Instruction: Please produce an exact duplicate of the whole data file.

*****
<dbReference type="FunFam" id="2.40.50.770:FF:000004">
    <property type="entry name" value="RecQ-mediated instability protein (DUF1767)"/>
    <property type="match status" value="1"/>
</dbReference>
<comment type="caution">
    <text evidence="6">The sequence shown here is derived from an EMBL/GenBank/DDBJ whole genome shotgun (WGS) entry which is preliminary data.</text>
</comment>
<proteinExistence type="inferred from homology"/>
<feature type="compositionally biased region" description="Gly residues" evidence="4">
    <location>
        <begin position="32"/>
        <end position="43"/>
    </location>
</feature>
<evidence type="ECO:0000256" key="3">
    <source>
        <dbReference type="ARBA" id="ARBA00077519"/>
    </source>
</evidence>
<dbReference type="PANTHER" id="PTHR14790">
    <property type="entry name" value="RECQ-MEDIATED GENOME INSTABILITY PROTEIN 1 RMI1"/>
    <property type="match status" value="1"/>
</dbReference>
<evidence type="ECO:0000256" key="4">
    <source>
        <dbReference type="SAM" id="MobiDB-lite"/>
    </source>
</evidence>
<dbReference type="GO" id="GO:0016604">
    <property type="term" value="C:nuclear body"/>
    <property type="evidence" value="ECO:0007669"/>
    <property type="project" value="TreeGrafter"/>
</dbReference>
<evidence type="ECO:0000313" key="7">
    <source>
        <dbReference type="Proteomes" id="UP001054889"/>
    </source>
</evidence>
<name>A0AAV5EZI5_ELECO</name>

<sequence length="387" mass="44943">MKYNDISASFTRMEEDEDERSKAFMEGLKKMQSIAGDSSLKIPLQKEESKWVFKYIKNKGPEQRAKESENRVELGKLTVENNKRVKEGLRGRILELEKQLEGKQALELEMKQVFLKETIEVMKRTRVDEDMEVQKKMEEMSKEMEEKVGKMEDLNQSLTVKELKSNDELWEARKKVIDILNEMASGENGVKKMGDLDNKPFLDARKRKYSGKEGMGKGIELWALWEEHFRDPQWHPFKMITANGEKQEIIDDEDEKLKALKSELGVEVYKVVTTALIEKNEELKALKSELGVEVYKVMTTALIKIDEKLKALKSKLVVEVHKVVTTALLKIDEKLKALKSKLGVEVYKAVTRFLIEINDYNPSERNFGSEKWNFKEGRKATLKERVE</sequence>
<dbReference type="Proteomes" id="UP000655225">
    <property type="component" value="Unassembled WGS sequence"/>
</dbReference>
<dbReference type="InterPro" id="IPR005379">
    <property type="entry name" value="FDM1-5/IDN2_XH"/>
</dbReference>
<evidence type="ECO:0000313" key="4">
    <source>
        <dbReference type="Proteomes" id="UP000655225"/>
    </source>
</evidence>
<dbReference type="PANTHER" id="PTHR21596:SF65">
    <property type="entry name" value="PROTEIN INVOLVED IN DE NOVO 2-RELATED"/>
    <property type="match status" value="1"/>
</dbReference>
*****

<dbReference type="FunFam" id="2.40.50.770:FF:000004">
    <property type="entry name" value="RecQ-mediated instability protein (DUF1767)"/>
    <property type="match status" value="1"/>
</dbReference>
<comment type="caution">
    <text evidence="6">The sequence shown here is derived from an EMBL/GenBank/DDBJ whole genome shotgun (WGS) entry which is preliminary data.</text>
</comment>
<proteinExistence type="inferred from homology"/>
<feature type="compositionally biased region" description="Gly residues" evidence="4">
    <location>
        <begin position="32"/>
        <end position="43"/>
    </location>
</feature>
<evidence type="ECO:0000256" key="3">
    <source>
        <dbReference type="ARBA" id="ARBA00077519"/>
    </source>
</evidence>
<dbReference type="PANTHER" id="PTHR14790">
    <property type="entry name" value="RECQ-MEDIATED GENOME INSTABILITY PROTEIN 1 RMI1"/>
    <property type="match status" value="1"/>
</dbReference>
<evidence type="ECO:0000256" key="4">
    <source>
        <dbReference type="SAM" id="MobiDB-lite"/>
    </source>
</evidence>
<dbReference type="GO" id="GO:0016604">
    <property type="term" value="C:nuclear body"/>
    <property type="evidence" value="ECO:0007669"/>
    <property type="project" value="TreeGrafter"/>
</dbReference>
<evidence type="ECO:0000313" key="7">
    <source>
        <dbReference type="Proteomes" id="UP001054889"/>
    </source>
</evidence>
<name>A0AAV5EZI5_ELECO</name>

<sequence length="387" mass="44943">MKYNDISASFTRMEEDEDERSKAFMEGLKKMQSIAGDSSLKIPLQKEESKWVFKYIKNKGPEQRAKESENRVELGKLTVENNKRVKEGLRGRILELEKQLEGKQALELEMKQVFLKETIEVMKRTRVDEDMEVQKKMEEMSKEMEEKVGKMEDLNQSLTVKELKSNDELWEARKKVIDILNEMASGENGVKKMGDLDNKPFLDARKRKYSGKEGMGKGIELWALWEEHFRDPQWHPFKMITANGEKQEIIDDEDEKLKALKSELGVEVYKVVTTALIEKNEELKALKSELGVEVYKVMTTALIKIDEKLKALKSKLVVEVHKVVTTALLKIDEKLKALKSKLGVEVYKAVTRFLIEINDYNPSERNFGSEKWNFKEGRKATLKERVE</sequence>
<dbReference type="Proteomes" id="UP000655225">
    <property type="component" value="Unassembled WGS sequence"/>
</dbReference>
<dbReference type="InterPro" id="IPR005379">
    <property type="entry name" value="FDM1-5/IDN2_XH"/>
</dbReference>
<evidence type="ECO:0000313" key="4">
    <source>
        <dbReference type="Proteomes" id="UP000655225"/>
    </source>
</evidence>
<dbReference type="PANTHER" id="PTHR21596:SF65">
    <property type="entry name" value="PROTEIN INVOLVED IN DE NOVO 2-RELATED"/>
    <property type="match status" value="1"/>
</dbReference>